In the Appendix we derive in detail a simple model for the gamma-ray light curve based on the gravitational modulation in a binary system, as impressed by the companion on the primary BH and its associated jet. Our result is presented here in Fig. 2, along with the 7-year data concerning PG 1553+113 from A15. It is seen that our model yields a non-linear pattern of the light curve with prominent peaks and wide troughs, that for an eccentricity is quantitatively very close to the overlaid data points.

4.2 Spectral distributions

The basic spectral change expected from compressed and sheared magnetic fields in the jet is twofold. To begin with, we expect an increased overall SSC emissivity, led by the optical S emission and followed after some weeks by IC radiation at GeV energies. Such a direct correlation is well compatible with the data as discussed by A15, but is also expected to be appreciably smeared out along the jet axis by outflow and long cooling times for both component sources (see Table 1 and its caption).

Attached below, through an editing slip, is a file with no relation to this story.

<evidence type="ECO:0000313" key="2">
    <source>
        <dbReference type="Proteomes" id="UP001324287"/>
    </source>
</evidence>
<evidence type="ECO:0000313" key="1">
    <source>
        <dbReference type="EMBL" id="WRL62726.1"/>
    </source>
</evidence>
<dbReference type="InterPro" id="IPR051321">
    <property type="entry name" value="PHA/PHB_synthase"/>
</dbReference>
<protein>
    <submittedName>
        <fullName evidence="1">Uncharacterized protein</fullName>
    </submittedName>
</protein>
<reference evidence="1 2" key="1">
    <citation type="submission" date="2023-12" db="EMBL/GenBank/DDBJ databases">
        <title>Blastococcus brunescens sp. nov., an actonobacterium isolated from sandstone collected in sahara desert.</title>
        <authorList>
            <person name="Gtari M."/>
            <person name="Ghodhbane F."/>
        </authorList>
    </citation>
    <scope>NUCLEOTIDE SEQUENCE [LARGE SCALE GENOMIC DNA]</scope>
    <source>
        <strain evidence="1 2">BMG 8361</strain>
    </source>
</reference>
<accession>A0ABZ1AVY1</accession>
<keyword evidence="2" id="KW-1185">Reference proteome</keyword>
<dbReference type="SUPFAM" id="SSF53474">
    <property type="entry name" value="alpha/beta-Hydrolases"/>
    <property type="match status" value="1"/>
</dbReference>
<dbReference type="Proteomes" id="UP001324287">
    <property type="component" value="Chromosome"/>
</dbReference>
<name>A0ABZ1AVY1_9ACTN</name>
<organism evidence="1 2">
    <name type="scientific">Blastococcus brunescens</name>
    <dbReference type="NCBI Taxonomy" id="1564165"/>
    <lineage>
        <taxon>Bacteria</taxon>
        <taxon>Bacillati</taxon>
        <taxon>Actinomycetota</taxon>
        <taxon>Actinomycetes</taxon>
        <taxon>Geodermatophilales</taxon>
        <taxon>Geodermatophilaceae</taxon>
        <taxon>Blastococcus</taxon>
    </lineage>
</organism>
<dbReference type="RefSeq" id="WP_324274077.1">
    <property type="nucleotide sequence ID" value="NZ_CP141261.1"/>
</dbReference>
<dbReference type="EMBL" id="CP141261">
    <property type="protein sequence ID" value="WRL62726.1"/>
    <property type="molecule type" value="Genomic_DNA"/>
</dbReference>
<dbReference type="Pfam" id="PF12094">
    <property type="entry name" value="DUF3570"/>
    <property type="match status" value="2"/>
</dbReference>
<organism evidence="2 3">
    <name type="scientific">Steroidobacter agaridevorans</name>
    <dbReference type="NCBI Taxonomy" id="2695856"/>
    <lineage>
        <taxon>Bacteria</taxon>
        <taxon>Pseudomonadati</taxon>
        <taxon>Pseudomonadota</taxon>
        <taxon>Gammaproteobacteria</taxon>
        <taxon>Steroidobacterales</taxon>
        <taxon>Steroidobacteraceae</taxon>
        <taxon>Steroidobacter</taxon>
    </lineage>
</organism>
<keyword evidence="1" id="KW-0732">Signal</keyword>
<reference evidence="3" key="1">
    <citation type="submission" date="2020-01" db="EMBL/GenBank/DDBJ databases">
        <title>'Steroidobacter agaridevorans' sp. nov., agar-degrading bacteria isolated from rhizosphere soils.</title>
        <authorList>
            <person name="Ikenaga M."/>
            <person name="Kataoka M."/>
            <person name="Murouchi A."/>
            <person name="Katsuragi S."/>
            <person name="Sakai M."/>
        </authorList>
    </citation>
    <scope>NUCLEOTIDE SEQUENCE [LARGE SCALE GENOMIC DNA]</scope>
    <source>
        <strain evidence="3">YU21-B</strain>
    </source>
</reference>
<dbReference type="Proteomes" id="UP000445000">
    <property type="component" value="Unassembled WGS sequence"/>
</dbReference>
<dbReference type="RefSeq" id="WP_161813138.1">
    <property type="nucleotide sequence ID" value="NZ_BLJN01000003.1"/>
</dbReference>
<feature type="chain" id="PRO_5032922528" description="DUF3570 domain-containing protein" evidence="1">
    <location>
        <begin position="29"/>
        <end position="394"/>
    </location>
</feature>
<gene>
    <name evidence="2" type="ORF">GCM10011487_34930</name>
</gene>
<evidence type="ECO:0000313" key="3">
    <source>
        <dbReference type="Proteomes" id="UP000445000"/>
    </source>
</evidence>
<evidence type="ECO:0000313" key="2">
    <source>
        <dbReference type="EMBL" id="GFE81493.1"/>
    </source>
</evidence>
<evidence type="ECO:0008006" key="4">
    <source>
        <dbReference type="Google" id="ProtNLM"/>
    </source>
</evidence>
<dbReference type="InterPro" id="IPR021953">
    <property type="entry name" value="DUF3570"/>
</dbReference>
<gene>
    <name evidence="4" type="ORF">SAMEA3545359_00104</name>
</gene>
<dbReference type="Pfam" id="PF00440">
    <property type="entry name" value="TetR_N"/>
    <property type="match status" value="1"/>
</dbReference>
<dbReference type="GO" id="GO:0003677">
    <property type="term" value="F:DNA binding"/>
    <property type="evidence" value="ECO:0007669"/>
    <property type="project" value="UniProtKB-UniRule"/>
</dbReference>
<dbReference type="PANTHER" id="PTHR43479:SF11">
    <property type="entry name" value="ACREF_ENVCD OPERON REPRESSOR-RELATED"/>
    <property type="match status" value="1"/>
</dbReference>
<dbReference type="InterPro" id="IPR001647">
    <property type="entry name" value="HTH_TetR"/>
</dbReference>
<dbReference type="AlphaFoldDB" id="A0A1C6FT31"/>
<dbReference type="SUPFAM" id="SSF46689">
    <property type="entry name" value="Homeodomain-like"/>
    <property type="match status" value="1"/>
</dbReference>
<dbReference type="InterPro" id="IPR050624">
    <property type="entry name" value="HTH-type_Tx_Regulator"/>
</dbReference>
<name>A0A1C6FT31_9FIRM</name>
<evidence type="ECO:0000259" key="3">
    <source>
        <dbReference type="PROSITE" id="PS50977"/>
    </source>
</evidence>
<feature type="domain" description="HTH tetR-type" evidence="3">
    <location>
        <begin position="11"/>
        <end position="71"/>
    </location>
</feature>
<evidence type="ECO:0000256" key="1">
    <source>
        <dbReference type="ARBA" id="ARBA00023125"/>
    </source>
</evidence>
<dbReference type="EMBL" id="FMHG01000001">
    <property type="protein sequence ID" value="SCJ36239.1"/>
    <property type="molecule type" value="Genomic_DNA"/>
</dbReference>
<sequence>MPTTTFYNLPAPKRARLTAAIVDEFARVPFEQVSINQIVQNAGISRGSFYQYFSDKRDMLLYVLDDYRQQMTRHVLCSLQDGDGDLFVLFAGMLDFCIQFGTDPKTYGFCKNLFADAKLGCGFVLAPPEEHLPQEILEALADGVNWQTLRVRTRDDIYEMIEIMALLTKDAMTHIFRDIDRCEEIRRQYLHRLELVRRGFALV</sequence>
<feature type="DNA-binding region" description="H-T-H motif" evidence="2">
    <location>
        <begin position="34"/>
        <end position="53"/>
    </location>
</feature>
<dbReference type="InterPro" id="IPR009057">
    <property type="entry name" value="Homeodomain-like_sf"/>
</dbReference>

In detail, the implied enhancements of S, optical radiation and of its IC counterpart at GeV energies are shown by the spectra marked by red color in Fig. 3 with overlaid data. Such flux variations in both the R-band and the GeV component range by a factor around 3 from minima to maxima. In conclusion, the emissions in the optical, the soft X and the GeV bands appear to generally correlate along the spectra in shape and timing in the way described by the canonical SSC radiation model.

On the other hand, the behavior at keV energies of PG 1553+113 appears to stray outside the above framework, and has been reported as ”enigmatic” (see, e.g., Raiteri et al. 2915). For one, the increases during episodes of optical rise differ in softer X-ray ranges: they rise from a factor of 3 in the range 0.3 - 2 keV, but are up to factors 5 - 10 in the 2-10 keV range as reported by Aleksic et al. (2015) for the episode around MJD 56000. For two, other BL Lacs such as Mkn 421 appear to share with PG 1553+113 such keV features as missing correlation with neighboring X rays, and positive correlations with TeV emissions (Balokovic et al., 2016).

4.3 An additional spectral component in X rays

To interpret such a behavior, we recall the contents of Sect. 3. In particular, in Sect. 3.1 we noted that a BL Lac jet is normally metastable, so that a limited increase of can drive it first toward macroscopic, and then into kinetic instability conditions.